I won’t recommend The Signal and the Noise to everyone, but here is a list of five intellectual and psychological skills that Nate Silver identified as predictors of major league baseball success. I think they are relevant to a wider audience.

1. Preparedness and Work Ethic

2. Concentration and Focus

3. Competitiveness and Self-Confidence

4. Stress Management and Humility

5. Adaptiveness and Learning Ability

Life is a journey. And these are observations from ours.


You’ve just read observations, a monthly column that illustrates in my personal life and leadership the technical concepts found in ATOMs. Some people may not want the technical content that appears elsewhere on this website–if you only want to follow these more personal updates, I set up a special subscription for that option here: by Email or RSS.

27 February 1945 was the first flight of the Curtis XF15C a prototype powered by both a propeller and a turbojet engine.

For more information visit wikipedia.


Airplanes by Design features photographs of aircraft from a test pilot perspective, highlighting aeronautical engineering characteristics and flight test facts.

WANTED: Your pictures and videos. Do you have pictures of aircraft that uniquely illustrate airplane design characteristics?

I’d be happy to post them and link to your website. Send a message to @FlightTestFact on Twitter to share your Airplanes by Design stories and photos. See more Flight Test photos flickr or Pinterest too.

Rose Petal Press is the digital storehouse for free downloads of pictures, like this collection of Apollo 16 photos. If there is a particular set of photos you need, contact me, and I’d be happy to upload a zip file for your use.

In the data science / statistical consulting space, I think there are 3 kinds of “need,” whether that’s individual or organizational.

1. Someone who is drowning in data

2. The “we already have analytics” crowd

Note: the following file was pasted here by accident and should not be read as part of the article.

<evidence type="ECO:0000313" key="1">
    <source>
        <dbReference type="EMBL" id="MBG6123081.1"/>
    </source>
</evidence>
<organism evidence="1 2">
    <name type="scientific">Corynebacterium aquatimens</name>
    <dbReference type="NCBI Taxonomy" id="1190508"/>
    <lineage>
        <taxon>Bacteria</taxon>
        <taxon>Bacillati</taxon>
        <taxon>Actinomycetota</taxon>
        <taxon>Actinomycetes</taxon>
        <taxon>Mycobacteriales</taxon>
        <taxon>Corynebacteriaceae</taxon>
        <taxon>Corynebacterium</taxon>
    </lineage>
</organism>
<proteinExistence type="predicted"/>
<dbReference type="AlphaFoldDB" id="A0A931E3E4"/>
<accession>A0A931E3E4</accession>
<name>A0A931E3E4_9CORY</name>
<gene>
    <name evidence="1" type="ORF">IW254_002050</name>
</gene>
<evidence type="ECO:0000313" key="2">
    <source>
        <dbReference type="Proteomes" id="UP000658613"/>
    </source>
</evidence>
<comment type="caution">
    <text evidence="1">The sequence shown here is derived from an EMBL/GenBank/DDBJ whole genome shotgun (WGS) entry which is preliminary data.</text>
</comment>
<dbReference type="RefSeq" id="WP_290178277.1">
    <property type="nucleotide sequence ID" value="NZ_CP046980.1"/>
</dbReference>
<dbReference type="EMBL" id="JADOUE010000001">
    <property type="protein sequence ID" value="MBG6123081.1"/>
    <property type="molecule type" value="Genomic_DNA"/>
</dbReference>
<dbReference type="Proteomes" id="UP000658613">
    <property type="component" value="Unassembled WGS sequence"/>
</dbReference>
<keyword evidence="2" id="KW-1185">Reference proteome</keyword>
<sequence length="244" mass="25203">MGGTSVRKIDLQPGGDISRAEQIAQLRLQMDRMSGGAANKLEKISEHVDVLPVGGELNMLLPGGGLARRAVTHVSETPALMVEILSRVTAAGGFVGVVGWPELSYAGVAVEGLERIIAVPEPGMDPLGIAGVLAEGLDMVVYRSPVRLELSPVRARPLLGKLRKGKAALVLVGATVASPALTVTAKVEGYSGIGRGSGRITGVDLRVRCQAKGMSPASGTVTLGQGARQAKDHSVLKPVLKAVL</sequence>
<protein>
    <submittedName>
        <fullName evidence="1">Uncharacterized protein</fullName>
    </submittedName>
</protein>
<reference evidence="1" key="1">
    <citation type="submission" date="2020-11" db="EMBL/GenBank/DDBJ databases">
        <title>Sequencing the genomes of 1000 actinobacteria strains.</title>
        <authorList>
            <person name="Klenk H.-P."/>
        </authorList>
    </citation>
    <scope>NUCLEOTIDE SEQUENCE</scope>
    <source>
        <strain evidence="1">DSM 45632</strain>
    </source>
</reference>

3. Working in their business (e-myth) data scientists

Drowning in Data

This is the person who is always putting out fires in their life and business–always working in one of two “quadrants”: important-urgent or urgent-not important. They may or may not know that they are drowning in data, but it’s taking all their effort to just tread water.

For example, when the flight sciences department asks for another test sortie to measure X, and you are over 1,000 sorties into the test program–maybe, just maybe, they could find that data in the many terabytes of data already saved–but the algorithms or processes or expertise to mine that data just isn’t there.

Or the Wing Commander who wants to know “how this happened,” an airplane crash that exposes the rest of the iceberg, a breakdown in risk management practices: ORM has been part of the culture for years, but every day, the ORM data–written in marker–gets wiped off the ORM checklist, so they can start with a clean slate.

“We already have analytics”

These are the skeptics, either because they don’t know what value analytical tools of mathematics and statistics bring or because they have been burned by other purveyors of the trade.  I believe these customers have the tools and need advice for mastering them.

The (e-myth) Data Scientists

Let’s be honest, many of us would rather work in our business, continuing to practice our technical expertise, rather than “on our business” as Michael Gerber, author of the E-Myth, put it so profoundly.  Data scientists, statistical consultants, etc., might not know where to start. If you would rather learn a new computer language than learn to speak the language of the customer, we can help.

If you don’t know where to start, perhaps you can start be reading the white paper manifesto below…


Download the white paper manifesto below to learn more about ATOMs, Michelangelo’s paintbrush, and General Abrams.

ATOMs is a monthly column that introduces analytical tools of mathematics and statistics and illustrates their application. To read more about ATOMs, go to the incomplete index, read Where Do We Go From Here, or view the online workbook here.